-War in addition to the Israeli stu-
tTPhts? 9,C*X> -foreign students were
enrolled.
Temple Sold Services
On A Monthly Basis
Until September
Temple Solel will be holding
services on a monthly basis until
September, at which time weekly
services will begin.
At 8 p.m. Friday, July 9, serv-
ices will be held at Hollywood
Hills High School. Rabbi Robert
Frazin, spiritual leader, will con-
duct the services, and speak on
"How Incredible is the Credibility
Gap?" The Oneg Shabbat will be
sponsored by Mr. and Mrs. Arthur
Kail.
The temple will be holding its
first anniversary dinner-dance at
Emerald Hills Country Club on
Sunday. July 11. Festivities will
begin with a cocktail party at
7:30 p.m. Reservations may be
made by calling Larry Hunter or
the temple office.
Religious Committee
Conducting Services
The Summer Religious Commit-
tee of Temple Sinai, Hollywood,
has taken the responsibility for
conducting the services during the
months of July and August. Serv-
ices will be held each Friday eve-
ning at 8 p.m.; Sabbath services
will be conducted every Saturday
.norning as usual.
The services will be conducted
by lay rabbis and Cantors selected
from the membership. This has
been so successful over the last
few years that it has become
necessary to use the main sanc-
tuary in order to provide seating
for all. Chairman for this commit-
tee is Martin Smith; cochairmen
are Joseph Kleiman and Dr. Bret
Lusskin.
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regional director of the Anti-Dcfa
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attend.
Saturday, Aug. 7 at 8 p.m. the
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Page 4
vjenist fkrtfian
Friday, July % 1971
fJemsti fiendiam
OFFICE and PLANT 120 N.B. 6th STMBt TfeUHMII 573-4605
HOLLYWOOD OFFICE Tllephonb 920-63V2
PO Box 2973, Miami Florida JMOl
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Eduor d.ul Publul.tr AiiisMnt to Publisher
MARION NEVINS, New Coordinator
Tha Jawiata Floritfi.n Dot. Not Gg.r.nte. TM Kujirrtl
Of The Merchandise Adv.rtiaad In It. Column*.
Published Bi-\VVfJr,ly b\ the Jeinsh Flondiun
Rccor.d-Cla< Port ace Paid at Miami, Fla.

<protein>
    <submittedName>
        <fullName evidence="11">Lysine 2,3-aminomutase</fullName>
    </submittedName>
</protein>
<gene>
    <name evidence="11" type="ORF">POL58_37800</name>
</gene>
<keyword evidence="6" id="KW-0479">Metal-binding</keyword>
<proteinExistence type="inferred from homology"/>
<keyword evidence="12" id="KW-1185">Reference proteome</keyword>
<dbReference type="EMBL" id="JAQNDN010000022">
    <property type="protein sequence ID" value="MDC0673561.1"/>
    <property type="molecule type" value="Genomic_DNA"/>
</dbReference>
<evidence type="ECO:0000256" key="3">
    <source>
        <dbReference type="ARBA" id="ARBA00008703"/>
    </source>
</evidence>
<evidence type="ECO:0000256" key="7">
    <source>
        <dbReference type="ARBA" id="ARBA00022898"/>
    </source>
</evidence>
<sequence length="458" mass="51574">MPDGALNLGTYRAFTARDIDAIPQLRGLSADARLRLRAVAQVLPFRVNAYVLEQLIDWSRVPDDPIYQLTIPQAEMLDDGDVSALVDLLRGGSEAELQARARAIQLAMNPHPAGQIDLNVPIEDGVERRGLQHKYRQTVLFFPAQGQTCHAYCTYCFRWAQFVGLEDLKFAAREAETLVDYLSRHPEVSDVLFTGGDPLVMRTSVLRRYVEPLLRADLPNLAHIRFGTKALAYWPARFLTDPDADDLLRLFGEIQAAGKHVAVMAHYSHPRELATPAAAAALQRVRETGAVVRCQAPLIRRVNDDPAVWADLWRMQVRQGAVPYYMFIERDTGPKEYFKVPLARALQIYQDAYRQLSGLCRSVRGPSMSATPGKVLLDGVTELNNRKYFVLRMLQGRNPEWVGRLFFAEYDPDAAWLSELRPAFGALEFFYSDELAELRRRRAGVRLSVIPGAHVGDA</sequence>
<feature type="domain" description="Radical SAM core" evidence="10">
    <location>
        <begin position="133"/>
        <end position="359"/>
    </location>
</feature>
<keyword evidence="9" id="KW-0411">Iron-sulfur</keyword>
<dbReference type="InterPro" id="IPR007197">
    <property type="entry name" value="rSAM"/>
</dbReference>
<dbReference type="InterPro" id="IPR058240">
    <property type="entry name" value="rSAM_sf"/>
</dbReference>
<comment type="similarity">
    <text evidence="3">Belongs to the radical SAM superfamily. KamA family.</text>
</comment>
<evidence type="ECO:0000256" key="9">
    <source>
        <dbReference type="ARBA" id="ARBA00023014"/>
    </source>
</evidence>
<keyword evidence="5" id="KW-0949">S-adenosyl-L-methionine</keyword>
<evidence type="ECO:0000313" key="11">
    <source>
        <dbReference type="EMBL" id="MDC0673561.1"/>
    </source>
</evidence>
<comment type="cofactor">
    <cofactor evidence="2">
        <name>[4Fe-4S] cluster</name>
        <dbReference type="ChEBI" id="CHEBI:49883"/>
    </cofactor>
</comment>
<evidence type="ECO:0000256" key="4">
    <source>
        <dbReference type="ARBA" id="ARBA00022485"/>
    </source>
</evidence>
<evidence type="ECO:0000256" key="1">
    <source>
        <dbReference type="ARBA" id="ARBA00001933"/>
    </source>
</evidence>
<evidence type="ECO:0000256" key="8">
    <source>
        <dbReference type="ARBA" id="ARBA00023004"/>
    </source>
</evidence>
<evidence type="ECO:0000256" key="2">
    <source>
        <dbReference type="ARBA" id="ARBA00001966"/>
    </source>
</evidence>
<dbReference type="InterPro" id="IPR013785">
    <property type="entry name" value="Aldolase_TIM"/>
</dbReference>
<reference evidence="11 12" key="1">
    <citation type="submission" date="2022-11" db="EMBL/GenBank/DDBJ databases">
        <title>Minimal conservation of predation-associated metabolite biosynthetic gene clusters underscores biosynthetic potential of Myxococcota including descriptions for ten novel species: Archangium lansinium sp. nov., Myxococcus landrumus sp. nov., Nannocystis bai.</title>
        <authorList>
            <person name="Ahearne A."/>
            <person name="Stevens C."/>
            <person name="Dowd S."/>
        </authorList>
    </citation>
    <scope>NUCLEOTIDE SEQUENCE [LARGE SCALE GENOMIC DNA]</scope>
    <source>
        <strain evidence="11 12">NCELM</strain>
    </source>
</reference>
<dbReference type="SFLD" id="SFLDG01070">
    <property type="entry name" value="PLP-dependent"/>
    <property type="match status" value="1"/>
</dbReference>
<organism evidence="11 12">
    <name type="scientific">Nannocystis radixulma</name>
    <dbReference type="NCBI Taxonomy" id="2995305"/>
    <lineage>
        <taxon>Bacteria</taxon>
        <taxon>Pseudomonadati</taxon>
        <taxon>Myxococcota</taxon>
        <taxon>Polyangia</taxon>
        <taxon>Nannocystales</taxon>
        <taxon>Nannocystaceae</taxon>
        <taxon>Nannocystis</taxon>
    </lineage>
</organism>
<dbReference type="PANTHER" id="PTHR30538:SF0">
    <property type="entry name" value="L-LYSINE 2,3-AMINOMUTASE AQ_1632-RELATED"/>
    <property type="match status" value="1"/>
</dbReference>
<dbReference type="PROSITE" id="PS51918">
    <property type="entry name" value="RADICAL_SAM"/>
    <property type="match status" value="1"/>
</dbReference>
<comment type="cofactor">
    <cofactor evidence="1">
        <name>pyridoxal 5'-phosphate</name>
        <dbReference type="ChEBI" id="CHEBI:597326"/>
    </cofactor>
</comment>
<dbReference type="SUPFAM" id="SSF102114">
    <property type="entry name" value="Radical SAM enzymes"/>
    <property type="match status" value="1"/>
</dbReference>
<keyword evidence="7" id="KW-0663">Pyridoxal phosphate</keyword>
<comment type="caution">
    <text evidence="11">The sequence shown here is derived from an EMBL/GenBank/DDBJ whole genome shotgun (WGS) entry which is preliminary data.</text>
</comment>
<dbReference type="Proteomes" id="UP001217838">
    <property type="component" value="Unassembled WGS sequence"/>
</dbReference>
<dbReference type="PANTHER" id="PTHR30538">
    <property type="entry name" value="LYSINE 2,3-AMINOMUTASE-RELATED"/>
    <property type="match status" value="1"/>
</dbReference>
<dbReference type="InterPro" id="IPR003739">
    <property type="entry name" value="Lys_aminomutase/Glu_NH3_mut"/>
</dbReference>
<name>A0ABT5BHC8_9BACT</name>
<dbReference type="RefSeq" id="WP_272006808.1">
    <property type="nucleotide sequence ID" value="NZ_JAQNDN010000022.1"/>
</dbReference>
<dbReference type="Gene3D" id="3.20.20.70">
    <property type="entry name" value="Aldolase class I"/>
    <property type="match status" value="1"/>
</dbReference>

JeifisH Welfarf Fimration of Crfater HoiXYWOOO Siiofar Editorial
Advisory Commiitie Dr. Sheldon Wilier.*, Chairn.an; Ross Bcrlerman. Ben
Sailer. Marion Nevins, Dr. Norman Allan. Michael Rnvcl.
Th. Jewieh F.o.id..n h. .beorbed th. J.wi.h Unity and the ft"''* *{
Member of the Jew.eh Telegraphic Agency. Seven. Art. Featirre **"*
worldwide New. Service. National Edior..l Aociat,.n. American A..ocia.t.on
of Engli.h-Jewian Nenipiptn, and th* Florida f>ra*. Aa.oci.tion.
SUBSCRIPTION RATES: (Local Area) One Yaar $2.00
Out of Town Upon Reqweat
Volume 1
Friday. July 9. 1971
Number 18
16 TAMUZ 5731
Survey Emphasizes New Dimension
The 1971 Gallup survey of Religion in America has
emphasized a new dimension in church and synagogue
life the alienation of ministers, priests and rabbis from
their mission as spiritual leaders. The latest convention of
Reform rabbis heard a report that growing tensions be-
tween congregations and their rabbis threaten the future
of synagogua life in America.
Although the problem has received considerable at-
tention in Christianity, this would seem to be the first time
the issue has been openly discussed among Jews and
should provide serious thought for those concerned with
Judaism in America. According to the rabbinical leaders
who opened the question, one of the major factors is the
challenge by laymen on interpretation of religious law and
involvement in social and moral problems.
The fact that this is not a new challenge does not
lessen its seriousness at a time when all religions are fac-
ing the problems of inter-marriage, economic recession
and mobile populations which threaten not only the older
urban congregations but even some of the post-war subur-
ban temples and churches with extinction.
Differences Inevitable But...
Abba Eban. the diplomat, Moshe Dayan, the military
man in those two names may be described the internal